Social Engineering

Valuable criteria to protect our children when they are on the Internet.

 
 

Place Computers in an open public area - an area that parents walk by on a random and frequent basis.  Do not place computers in bedrooms.

Communicate!!!  Talk to your family members.  Discuss the Internet - advantages and disadvantages.

Discuss strategies of Social Engineering with your family.  If you don't know what Social Engineering is - become informed.

Parents - Educate yourself! 

  • Take some computer classes,
  • Go to workshops that teach you about fundamentals without creating hysteria,
  • Stop being an 'I can't do this' person and become an 'I can do this' person. 

There is no magic - kids are still kids, whether it entails living in a city or the country, whether they are computer geeks or athletes.  It does not matter that your family is athletic or non-athletically inclined,  life as a teenager still entails bullies, predators, gangs/cliques, popular kids, geeks, and more.  This applies to the electronic realm as well.

Do not let computer hype or the fact that it is an electronic device intimidate you. Think of computers and the Internet as parallels to other events you experienced as kids. Technology advanced when you were children and you survived [Microwaves, Televisions, Dishwashers, typewriters, automobiles, record albums, cassettes, CDs, VHS, DVDs, etc].  The Internet [Instant messaging, gaming, email, text messaging, etc] is similar to the time you spent on the telephone as a teen, playing on playgrounds, social events, games and other activities that took place during your childhood.

Be aware of addictive behaviour - are family members spending more time on the computers than they are participating in family events?  Have they become irritable?  Anti-social?   Do they prefer playing on the computer rather than joining the family?  Addiction of any kind is not healthy.  Make sure the family as a whole gets fresh air, exercise, participates in family social events and changes in rote patterns.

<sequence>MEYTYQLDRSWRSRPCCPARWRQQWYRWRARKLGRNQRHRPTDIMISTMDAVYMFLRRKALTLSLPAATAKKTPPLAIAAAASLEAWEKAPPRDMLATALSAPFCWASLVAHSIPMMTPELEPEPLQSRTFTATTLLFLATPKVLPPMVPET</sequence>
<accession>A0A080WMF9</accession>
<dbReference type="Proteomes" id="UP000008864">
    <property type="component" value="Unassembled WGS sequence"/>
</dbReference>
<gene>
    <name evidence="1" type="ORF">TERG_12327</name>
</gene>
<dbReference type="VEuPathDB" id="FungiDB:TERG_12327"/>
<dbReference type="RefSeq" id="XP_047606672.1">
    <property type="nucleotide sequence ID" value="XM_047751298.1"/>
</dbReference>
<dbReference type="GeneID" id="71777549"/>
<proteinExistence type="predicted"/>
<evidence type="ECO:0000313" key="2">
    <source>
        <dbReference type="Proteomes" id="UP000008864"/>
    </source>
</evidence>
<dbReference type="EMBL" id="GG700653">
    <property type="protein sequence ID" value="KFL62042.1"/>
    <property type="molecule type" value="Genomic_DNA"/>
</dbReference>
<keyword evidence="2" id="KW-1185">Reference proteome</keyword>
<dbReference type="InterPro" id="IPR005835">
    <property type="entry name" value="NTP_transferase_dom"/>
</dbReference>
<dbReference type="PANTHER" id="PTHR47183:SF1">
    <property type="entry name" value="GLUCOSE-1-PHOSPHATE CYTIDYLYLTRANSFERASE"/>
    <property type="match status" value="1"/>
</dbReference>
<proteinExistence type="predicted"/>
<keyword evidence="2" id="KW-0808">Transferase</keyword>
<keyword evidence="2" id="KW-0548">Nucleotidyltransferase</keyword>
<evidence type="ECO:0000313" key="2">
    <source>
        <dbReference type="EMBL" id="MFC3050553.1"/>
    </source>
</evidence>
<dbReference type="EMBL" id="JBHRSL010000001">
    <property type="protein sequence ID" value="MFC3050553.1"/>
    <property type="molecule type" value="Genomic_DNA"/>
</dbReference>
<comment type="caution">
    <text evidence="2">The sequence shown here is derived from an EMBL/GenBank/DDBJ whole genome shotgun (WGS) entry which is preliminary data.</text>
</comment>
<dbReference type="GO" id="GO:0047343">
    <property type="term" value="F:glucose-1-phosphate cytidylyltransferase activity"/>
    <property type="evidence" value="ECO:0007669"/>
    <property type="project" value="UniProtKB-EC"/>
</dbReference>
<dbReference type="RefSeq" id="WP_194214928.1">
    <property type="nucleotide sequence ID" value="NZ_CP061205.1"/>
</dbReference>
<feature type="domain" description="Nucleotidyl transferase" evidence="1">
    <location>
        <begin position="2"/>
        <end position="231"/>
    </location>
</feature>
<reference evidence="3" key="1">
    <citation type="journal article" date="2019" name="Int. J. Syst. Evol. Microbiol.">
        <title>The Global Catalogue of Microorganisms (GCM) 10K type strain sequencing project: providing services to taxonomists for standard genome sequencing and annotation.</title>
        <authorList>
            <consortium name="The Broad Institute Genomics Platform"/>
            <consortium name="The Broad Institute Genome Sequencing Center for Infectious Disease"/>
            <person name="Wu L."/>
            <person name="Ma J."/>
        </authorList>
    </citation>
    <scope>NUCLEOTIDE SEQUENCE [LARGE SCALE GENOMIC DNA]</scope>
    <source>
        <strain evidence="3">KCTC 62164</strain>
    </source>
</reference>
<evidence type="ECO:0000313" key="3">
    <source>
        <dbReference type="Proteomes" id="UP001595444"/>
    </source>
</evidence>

Make sure your computer has proper protection and make sure that your family practices safe Internet and Internet etiquette.

Trust goes both ways.  Be open with your family members.  Communicate and educate.  Don't install spyware/net nanny software on your computers as most family members can access, within minutes, hacks that disable spyware and leave no trace of the disabling.  If they people think you are 'spying' on them, they will lose respect and trust in you.  It may also propel them into more extreme antics or make them all that much more vulnerable.   Instead, sit down and talk about situations.  Be open to family members approaching you on all topics, even potentially hot topics.  Praise the honesty and forthrightness, don't punish it.

There is a fine line between being a responsible parent that is aware of changes in their family and being a snoop that invades healthy privacy.   Don't use Internet predators as an excuse to snoop through private communications.  Journals and chat logs are just like the diaries and telephone conversations you had as a teenager.

Learn about and discuss strangers on the Internet and relate them to overly friendly strangers on a playground.   The electronic method of communication does not necessarily make us safer.  We are easily tracked than we think and what we might deem trivial information, is not trivial when multiple incidences of trivial data is gathered, stored and analyzed.

 

 

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Last Update: 10/21/2005 11:24:29 AM